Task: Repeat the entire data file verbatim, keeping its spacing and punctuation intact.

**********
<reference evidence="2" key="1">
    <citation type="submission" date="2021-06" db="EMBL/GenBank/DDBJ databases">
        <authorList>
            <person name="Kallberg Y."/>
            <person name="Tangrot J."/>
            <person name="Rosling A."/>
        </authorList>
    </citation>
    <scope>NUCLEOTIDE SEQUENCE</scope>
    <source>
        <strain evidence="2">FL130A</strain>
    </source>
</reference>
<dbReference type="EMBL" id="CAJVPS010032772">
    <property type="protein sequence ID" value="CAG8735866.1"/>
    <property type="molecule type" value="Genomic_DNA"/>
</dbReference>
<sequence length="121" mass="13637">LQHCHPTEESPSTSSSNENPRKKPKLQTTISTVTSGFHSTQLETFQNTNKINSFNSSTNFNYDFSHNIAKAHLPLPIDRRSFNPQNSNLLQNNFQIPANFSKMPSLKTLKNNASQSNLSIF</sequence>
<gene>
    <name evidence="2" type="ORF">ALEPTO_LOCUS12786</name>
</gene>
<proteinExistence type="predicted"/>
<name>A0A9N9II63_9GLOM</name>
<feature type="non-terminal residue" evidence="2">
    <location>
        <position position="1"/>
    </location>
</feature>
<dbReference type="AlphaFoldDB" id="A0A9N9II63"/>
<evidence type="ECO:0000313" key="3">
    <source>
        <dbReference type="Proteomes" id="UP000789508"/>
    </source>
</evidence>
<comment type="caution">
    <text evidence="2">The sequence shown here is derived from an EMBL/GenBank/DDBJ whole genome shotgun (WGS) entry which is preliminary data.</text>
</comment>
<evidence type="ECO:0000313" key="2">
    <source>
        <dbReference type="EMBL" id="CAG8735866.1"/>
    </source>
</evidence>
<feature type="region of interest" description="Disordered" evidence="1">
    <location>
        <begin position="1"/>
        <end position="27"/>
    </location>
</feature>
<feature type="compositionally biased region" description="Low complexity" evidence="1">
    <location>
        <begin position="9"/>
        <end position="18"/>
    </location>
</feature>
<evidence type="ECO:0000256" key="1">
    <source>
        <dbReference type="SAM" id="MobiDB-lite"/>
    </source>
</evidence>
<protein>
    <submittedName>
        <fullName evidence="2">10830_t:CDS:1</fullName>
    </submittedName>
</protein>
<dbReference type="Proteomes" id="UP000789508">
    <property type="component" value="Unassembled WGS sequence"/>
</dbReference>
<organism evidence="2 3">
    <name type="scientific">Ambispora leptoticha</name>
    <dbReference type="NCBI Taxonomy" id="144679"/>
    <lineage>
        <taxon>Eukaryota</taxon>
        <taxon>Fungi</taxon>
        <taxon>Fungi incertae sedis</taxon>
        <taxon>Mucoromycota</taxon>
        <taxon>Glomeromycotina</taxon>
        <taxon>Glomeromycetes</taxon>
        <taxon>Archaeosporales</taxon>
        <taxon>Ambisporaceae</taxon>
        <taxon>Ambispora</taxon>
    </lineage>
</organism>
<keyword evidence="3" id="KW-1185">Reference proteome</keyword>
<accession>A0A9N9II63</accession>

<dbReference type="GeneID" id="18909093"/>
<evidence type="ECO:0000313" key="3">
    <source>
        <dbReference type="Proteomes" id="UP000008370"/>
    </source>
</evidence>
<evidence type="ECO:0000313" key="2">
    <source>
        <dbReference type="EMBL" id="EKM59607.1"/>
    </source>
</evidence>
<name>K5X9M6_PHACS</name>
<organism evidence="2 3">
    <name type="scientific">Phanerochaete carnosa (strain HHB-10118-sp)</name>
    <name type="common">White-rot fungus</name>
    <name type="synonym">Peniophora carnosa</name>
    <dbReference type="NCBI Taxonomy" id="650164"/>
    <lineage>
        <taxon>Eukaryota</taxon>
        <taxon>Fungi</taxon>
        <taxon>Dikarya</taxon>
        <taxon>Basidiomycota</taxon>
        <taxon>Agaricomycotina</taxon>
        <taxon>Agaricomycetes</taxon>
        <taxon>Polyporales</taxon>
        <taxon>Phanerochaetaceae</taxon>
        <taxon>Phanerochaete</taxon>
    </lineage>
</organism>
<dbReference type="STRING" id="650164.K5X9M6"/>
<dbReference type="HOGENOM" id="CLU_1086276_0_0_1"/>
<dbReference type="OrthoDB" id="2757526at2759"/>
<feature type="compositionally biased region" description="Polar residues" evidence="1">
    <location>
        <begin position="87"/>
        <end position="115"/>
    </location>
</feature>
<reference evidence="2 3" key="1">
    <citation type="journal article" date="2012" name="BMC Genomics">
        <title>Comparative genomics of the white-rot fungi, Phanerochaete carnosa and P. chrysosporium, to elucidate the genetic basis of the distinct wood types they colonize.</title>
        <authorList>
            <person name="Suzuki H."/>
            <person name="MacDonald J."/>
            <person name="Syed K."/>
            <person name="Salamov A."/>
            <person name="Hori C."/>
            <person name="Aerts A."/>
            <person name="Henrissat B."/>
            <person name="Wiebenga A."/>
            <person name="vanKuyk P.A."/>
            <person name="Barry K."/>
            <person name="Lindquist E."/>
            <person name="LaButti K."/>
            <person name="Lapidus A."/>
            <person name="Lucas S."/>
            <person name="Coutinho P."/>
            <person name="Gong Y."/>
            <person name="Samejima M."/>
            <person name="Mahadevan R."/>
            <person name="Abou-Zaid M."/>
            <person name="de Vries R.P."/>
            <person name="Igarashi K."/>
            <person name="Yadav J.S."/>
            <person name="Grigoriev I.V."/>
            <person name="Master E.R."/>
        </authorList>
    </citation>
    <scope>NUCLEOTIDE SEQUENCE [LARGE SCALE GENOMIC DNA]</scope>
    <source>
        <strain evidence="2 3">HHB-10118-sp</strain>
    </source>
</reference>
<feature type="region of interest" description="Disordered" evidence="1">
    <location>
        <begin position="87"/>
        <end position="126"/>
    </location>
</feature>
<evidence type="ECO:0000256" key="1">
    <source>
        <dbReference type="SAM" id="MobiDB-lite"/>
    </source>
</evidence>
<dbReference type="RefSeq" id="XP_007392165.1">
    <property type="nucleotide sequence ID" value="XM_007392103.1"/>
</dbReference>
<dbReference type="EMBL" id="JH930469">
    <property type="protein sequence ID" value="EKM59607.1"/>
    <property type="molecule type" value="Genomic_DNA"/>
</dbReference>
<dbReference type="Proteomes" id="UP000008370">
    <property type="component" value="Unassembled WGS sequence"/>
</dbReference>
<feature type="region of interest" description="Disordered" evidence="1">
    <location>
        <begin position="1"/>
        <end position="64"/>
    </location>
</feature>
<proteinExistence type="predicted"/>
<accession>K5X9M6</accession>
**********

<reference evidence="2" key="1">
    <citation type="submission" date="2021-06" db="EMBL/GenBank/DDBJ databases">
        <authorList>
            <person name="Kallberg Y."/>
            <person name="Tangrot J."/>
            <person name="Rosling A."/>
        </authorList>
    </citation>
    <scope>NUCLEOTIDE SEQUENCE</scope>
    <source>
        <strain evidence="2">FL130A</strain>
    </source>
</reference>
<dbReference type="EMBL" id="CAJVPS010032772">
    <property type="protein sequence ID" value="CAG8735866.1"/>
    <property type="molecule type" value="Genomic_DNA"/>
</dbReference>
<sequence length="121" mass="13637">LQHCHPTEESPSTSSSNENPRKKPKLQTTISTVTSGFHSTQLETFQNTNKINSFNSSTNFNYDFSHNIAKAHLPLPIDRRSFNPQNSNLLQNNFQIPANFSKMPSLKTLKNNASQSNLSIF</sequence>
<gene>
    <name evidence="2" type="ORF">ALEPTO_LOCUS12786</name>
</gene>
<proteinExistence type="predicted"/>
<name>A0A9N9II63_9GLOM</name>
<feature type="non-terminal residue" evidence="2">
    <location>
        <position position="1"/>
    </location>
</feature>
<dbReference type="AlphaFoldDB" id="A0A9N9II63"/>
<evidence type="ECO:0000313" key="3">
    <source>
        <dbReference type="Proteomes" id="UP000789508"/>
    </source>
</evidence>
<comment type="caution">
    <text evidence="2">The sequence shown here is derived from an EMBL/GenBank/DDBJ whole genome shotgun (WGS) entry which is preliminary data.</text>
</comment>
<evidence type="ECO:0000313" key="2">
    <source>
        <dbReference type="EMBL" id="CAG8735866.1"/>
    </source>
</evidence>
<feature type="region of interest" description="Disordered" evidence="1">
    <location>
        <begin position="1"/>
        <end position="27"/>
    </location>
</feature>
<feature type="compositionally biased region" description="Low complexity" evidence="1">
    <location>
        <begin position="9"/>
        <end position="18"/>
    </location>
</feature>
<evidence type="ECO:0000256" key="1">
    <source>
        <dbReference type="SAM" id="MobiDB-lite"/>
    </source>
</evidence>
<protein>
    <submittedName>
        <fullName evidence="2">10830_t:CDS:1</fullName>
    </submittedName>
</protein>
<dbReference type="Proteomes" id="UP000789508">
    <property type="component" value="Unassembled WGS sequence"/>
</dbReference>
<organism evidence="2 3">
    <name type="scientific">Ambispora leptoticha</name>
    <dbReference type="NCBI Taxonomy" id="144679"/>
    <lineage>
        <taxon>Eukaryota</taxon>
        <taxon>Fungi</taxon>
        <taxon>Fungi incertae sedis</taxon>
        <taxon>Mucoromycota</taxon>
        <taxon>Glomeromycotina</taxon>
        <taxon>Glomeromycetes</taxon>
        <taxon>Archaeosporales</taxon>
        <taxon>Ambisporaceae</taxon>
        <taxon>Ambispora</taxon>
    </lineage>
</organism>
<keyword evidence="3" id="KW-1185">Reference proteome</keyword>
<accession>A0A9N9II63</accession>

<dbReference type="GeneID" id="18909093"/>
<evidence type="ECO:0000313" key="3">
    <source>
        <dbReference type="Proteomes" id="UP000008370"/>
    </source>
</evidence>
<evidence type="ECO:0000313" key="2">
    <source>
        <dbReference type="EMBL" id="EKM59607.1"/>
    </source>
</evidence>
<name>K5X9M6_PHACS</name>
<organism evidence="2 3">
    <name type="scientific">Phanerochaete carnosa (strain HHB-10118-sp)</name>
    <name type="common">White-rot fungus</name>
    <name type="synonym">Peniophora carnosa</name>
    <dbReference type="NCBI Taxonomy" id="650164"/>
    <lineage>
        <taxon>Eukaryota</taxon>
        <taxon>Fungi</taxon>
        <taxon>Dikarya</taxon>
        <taxon>Basidiomycota</taxon>
        <taxon>Agaricomycotina</taxon>
        <taxon>Agaricomycetes</taxon>
        <taxon>Polyporales</taxon>
        <taxon>Phanerochaetaceae</taxon>
        <taxon>Phanerochaete</taxon>
    </lineage>
</organism>
<dbReference type="STRING" id="650164.K5X9M6"/>
<dbReference type="HOGENOM" id="CLU_1086276_0_0_1"/>
<dbReference type="OrthoDB" id="2757526at2759"/>
<feature type="compositionally biased region" description="Polar residues" evidence="1">
    <location>
        <begin position="87"/>
        <end position="115"/>
    </location>
</feature>
<reference evidence="2 3" key="1">
    <citation type="journal article" date="2012" name="BMC Genomics">
        <title>Comparative genomics of the white-rot fungi, Phanerochaete carnosa and P. chrysosporium, to elucidate the genetic basis of the distinct wood types they colonize.</title>
        <authorList>
            <person name="Suzuki H."/>
            <person name="MacDonald J."/>
            <person name="Syed K."/>
            <person name="Salamov A."/>
            <person name="Hori C."/>
            <person name="Aerts A."/>
            <person name="Henrissat B."/>
            <person name="Wiebenga A."/>
            <person name="vanKuyk P.A."/>
            <person name="Barry K."/>
            <person name="Lindquist E."/>
            <person name="LaButti K."/>
            <person name="Lapidus A."/>
            <person name="Lucas S."/>
            <person name="Coutinho P."/>
            <person name="Gong Y."/>
            <person name="Samejima M."/>
            <person name="Mahadevan R."/>
            <person name="Abou-Zaid M."/>
            <person name="de Vries R.P."/>
            <person name="Igarashi K."/>
            <person name="Yadav J.S."/>
            <person name="Grigoriev I.V."/>
            <person name="Master E.R."/>
        </authorList>
    </citation>
    <scope>NUCLEOTIDE SEQUENCE [LARGE SCALE GENOMIC DNA]</scope>
    <source>
        <strain evidence="2 3">HHB-10118-sp</strain>
    </source>
</reference>
<feature type="region of interest" description="Disordered" evidence="1">
    <location>
        <begin position="87"/>
        <end position="126"/>
    </location>
</feature>
<evidence type="ECO:0000256" key="1">
    <source>
        <dbReference type="SAM" id="MobiDB-lite"/>
    </source>
</evidence>
<dbReference type="RefSeq" id="XP_007392165.1">
    <property type="nucleotide sequence ID" value="XM_007392103.1"/>
</dbReference>
<dbReference type="EMBL" id="JH930469">
    <property type="protein sequence ID" value="EKM59607.1"/>
    <property type="molecule type" value="Genomic_DNA"/>
</dbReference>
<dbReference type="Proteomes" id="UP000008370">
    <property type="component" value="Unassembled WGS sequence"/>
</dbReference>
<feature type="region of interest" description="Disordered" evidence="1">
    <location>
        <begin position="1"/>
        <end position="64"/>
    </location>
</feature>
<proteinExistence type="predicted"/>
<accession>K5X9M6</accession>